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The Infection of Supply Chain Management

By: , Posted on: July 25, 2017

supply chain assembly line

Every industry the world over has implemented some form of “supply chain management” to “reduce inventory costs”.  This is occasionally a great idea.  More often it is horrible.

I graduated from what is now the Sam Walton School of Business at the University of Arkansas in 1980.  It was impossible to participate in that program at that time without learning about Wal-Mart’s fantastic innovations in “just-in-time inventory control”.  At the same time as the Wal-Mart Corporation was paying employees to bring magnetic tapes to Bentonville, Arkansas by car each night to allow detailed sales analysis, Japanese auto manufacturers were making amazing innovations in managing their supply chain and significantly reducing the cost of manufacture.

In the early 1980s this concept was a popular Thesis topic for Masters and PhD candidates in many academic fields.  By the end of the decade CEO’s and Boards of Directors had noticed and many Supply Chain Management departments were formed in corporations to take advantage the huge cost savings that Honda and Toyota were realizing.  Unfortunately too few of these departments really understood the underlying principles that facilitated the successes.

Supply Chain Management is a quite complex subject founded on two very basic principles:  (1) Units of Production will always be available to the production process with minimal inventory on hand; and (2) Tools of Production will be available with adequate redundancy to minimize the impact of an outage on production throughput.

Units of production are those things that leave the facility as a component being sold.  The front blade on a bulldozer would be a unit of production for Caterpillar, John Deere, or Kobota, so would the knob on the top of the control selector.  The most successful bulldozer manufacturer will likely be the one who minimizes the “warehousing days” for the units of production.

Tools of production are those things that remain with the manufacturer when the product leaves the shop floor.  Painting robots, floor lighting, conveyer belts, the break room vending machines, and the office laptops are all tools of production.  The most successful bulldozer manufacturer is the one that has great training for their maintenance staff, adequate (even excessive) spare parts on hand, and appropriate redundancy.

The Oil & Gas industry like most non-manufacturing and all extractive industries adopted the Supply Chain Management infection with vigor and remarkably little understanding.  A careful analysis would show that the upstream portion of the Oil & Gas industry has “hydrocarbon molecules” as our units of production.  How boring is that?  No one will ever be able to advance their career by managing hydrocarbon molecules.

Similarly, our tools of production are valve repair kits, replacement control valves, programmable logic controllers, compressor engines, etc.  Some of these items have a significant cost and Supply Chain Management departments saw opportunity in “managing” these multi-million dollar “squirrel stores” that people were carrying in their trucks and had stashed behind the compressor shop.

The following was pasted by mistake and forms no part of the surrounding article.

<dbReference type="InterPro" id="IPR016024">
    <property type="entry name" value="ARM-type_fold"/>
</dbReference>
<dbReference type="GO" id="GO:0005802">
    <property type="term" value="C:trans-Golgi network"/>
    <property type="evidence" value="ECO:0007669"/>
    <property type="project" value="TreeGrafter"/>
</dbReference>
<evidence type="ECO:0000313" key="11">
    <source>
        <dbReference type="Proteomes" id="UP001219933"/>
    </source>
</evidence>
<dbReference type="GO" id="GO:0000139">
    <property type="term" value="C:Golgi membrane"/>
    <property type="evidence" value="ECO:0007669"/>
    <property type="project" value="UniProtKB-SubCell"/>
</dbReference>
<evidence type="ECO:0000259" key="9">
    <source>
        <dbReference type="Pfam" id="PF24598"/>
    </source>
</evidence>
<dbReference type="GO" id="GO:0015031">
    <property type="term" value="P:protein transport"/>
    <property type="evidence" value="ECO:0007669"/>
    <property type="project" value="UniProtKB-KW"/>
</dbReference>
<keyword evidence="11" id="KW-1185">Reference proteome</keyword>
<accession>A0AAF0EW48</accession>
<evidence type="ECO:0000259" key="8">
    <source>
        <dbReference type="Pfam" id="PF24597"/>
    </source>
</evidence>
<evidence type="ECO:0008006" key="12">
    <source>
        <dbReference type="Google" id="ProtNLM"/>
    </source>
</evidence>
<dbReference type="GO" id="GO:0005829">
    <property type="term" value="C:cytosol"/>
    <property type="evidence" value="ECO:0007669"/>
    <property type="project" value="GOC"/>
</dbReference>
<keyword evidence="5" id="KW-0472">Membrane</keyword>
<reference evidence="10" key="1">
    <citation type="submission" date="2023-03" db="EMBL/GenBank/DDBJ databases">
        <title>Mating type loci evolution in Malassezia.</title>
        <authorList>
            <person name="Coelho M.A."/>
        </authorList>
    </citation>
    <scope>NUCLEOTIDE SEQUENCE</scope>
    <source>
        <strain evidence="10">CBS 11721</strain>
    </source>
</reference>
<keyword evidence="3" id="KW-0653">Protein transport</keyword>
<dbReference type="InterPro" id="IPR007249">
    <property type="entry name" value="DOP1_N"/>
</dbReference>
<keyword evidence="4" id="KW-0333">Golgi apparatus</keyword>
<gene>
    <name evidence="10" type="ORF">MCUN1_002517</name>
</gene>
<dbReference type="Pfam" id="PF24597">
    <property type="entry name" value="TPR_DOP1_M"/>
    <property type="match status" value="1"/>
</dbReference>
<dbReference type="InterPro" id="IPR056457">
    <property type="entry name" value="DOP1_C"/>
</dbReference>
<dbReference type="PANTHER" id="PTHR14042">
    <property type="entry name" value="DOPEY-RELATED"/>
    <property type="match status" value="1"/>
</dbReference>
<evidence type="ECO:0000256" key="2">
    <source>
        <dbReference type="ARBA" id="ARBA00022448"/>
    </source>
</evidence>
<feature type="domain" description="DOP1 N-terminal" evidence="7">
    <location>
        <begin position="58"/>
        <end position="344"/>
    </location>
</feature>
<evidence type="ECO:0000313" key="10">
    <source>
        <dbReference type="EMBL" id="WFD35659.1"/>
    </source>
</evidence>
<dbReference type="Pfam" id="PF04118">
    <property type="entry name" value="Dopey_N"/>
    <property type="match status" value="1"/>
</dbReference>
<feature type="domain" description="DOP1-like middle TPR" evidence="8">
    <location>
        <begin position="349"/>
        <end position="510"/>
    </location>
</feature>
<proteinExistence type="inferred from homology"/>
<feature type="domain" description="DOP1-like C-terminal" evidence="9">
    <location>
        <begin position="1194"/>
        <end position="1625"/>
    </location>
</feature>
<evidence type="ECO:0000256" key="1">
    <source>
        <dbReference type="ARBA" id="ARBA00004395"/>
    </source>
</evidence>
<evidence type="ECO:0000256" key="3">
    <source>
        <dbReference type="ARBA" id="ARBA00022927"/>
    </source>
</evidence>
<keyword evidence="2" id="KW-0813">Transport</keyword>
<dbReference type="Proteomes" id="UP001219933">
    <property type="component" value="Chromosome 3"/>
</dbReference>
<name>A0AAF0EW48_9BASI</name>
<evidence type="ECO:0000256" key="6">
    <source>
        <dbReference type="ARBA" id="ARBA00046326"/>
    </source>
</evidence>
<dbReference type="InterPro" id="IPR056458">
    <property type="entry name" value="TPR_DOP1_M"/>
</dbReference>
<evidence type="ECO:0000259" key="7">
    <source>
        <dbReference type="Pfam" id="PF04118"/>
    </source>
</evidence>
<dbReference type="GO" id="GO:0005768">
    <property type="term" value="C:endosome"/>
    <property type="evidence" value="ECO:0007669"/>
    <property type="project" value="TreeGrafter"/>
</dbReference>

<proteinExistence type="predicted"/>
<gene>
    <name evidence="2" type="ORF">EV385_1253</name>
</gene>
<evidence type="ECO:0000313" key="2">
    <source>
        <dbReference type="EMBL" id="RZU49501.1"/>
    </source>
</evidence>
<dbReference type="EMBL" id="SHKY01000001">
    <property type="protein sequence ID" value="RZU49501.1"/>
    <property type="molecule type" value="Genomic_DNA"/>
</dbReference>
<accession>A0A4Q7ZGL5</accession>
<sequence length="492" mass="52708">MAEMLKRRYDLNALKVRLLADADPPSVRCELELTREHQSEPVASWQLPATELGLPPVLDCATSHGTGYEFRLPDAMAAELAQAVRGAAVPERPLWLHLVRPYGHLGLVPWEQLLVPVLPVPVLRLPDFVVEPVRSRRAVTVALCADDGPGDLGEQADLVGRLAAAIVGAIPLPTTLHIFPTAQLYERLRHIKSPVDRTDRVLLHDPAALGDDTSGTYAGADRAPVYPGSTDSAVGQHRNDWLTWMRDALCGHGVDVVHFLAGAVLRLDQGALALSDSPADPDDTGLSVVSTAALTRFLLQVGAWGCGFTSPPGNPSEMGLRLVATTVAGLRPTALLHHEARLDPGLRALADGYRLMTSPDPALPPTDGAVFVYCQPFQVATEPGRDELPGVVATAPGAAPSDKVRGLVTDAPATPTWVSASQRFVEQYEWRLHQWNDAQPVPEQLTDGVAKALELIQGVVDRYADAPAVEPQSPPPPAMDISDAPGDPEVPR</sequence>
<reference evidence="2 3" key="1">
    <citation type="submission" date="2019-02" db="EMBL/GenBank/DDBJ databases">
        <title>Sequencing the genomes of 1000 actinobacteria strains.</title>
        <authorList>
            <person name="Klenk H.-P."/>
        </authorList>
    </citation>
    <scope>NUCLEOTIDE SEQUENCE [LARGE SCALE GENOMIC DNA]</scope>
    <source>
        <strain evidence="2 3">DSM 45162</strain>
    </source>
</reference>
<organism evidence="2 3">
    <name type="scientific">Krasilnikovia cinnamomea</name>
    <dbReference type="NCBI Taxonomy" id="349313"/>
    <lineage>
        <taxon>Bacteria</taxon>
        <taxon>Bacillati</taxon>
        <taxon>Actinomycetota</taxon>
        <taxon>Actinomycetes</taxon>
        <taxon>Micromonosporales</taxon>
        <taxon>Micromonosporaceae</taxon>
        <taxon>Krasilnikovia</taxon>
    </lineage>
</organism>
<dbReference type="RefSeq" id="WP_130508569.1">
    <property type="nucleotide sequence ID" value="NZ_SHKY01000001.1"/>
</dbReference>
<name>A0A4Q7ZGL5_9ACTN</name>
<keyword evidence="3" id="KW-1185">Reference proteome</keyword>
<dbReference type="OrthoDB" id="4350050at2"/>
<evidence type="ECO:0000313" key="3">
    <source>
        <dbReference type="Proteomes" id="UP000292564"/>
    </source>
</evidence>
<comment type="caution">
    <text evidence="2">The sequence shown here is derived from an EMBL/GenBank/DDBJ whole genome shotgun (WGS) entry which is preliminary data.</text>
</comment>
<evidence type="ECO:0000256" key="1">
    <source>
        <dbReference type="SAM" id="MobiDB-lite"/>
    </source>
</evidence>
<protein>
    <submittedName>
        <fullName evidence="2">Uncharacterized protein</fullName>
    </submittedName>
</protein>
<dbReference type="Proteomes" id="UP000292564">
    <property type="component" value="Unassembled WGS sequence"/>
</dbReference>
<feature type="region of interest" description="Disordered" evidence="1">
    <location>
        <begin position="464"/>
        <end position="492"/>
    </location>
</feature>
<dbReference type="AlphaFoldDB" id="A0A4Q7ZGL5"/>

Within a few years of the onset of the infection the industry had “work order systems” with goals like “all work will be scheduled 90 days in advance” and “no spare parts will be issued without a work order”.  Fundamentally, any job in upstream Oil & Gas that can wait 90 days for initiation can wait forever.  A failed diaphragm in a control valve in a level-control function can be replaced in under an hour with spare parts on hand—work that is well within the capabilities of the field operations staff.  Under too many work order systems, the field tech is not allowed to carry the necessary diaphragm on his truck and acquiring one is a multi-layer approval process that often takes days or weeks, so instead of the well shut-in for a few minutes it is shut-in for a week to the detriment of the reservoir and the company’s bottom line.

The next stage in the evolution of Supply Chain Management has the potential to be the most harmful yet.  The 21st century innovation is to treat workers as “units of production”.  This primary manifestation of this approach in “control rooms” that “dispatch” workers to problem wells.  It is quite impossible for personnel in a control room to see a developing problem, they can only see the issue when it is a full-blown failure.  Instead of field techs seeing the onset of a condition that can lead to failure (which allows them to fix the problem before it becomes a failure), they are dispatched to cold, broken wells and equipment without any clear diagnostics available.  Some companies have taken this idea to the point where field techs can have their employment terminated for going to a well that they hadn’t been dispatched to.  Post appraisal data of these plans is universally negative, but since it is the flavor of the week more companies are moving in that direction every day.  We can only hope that this trend will reverse itself before the industry implodes and has to start over from scratch with an untrained workforce.  Again.

You can read Chapter 10 Integration of Concepts from the book Practical Onshore Gas Field Engineering for a limited time on ScienceDirect.

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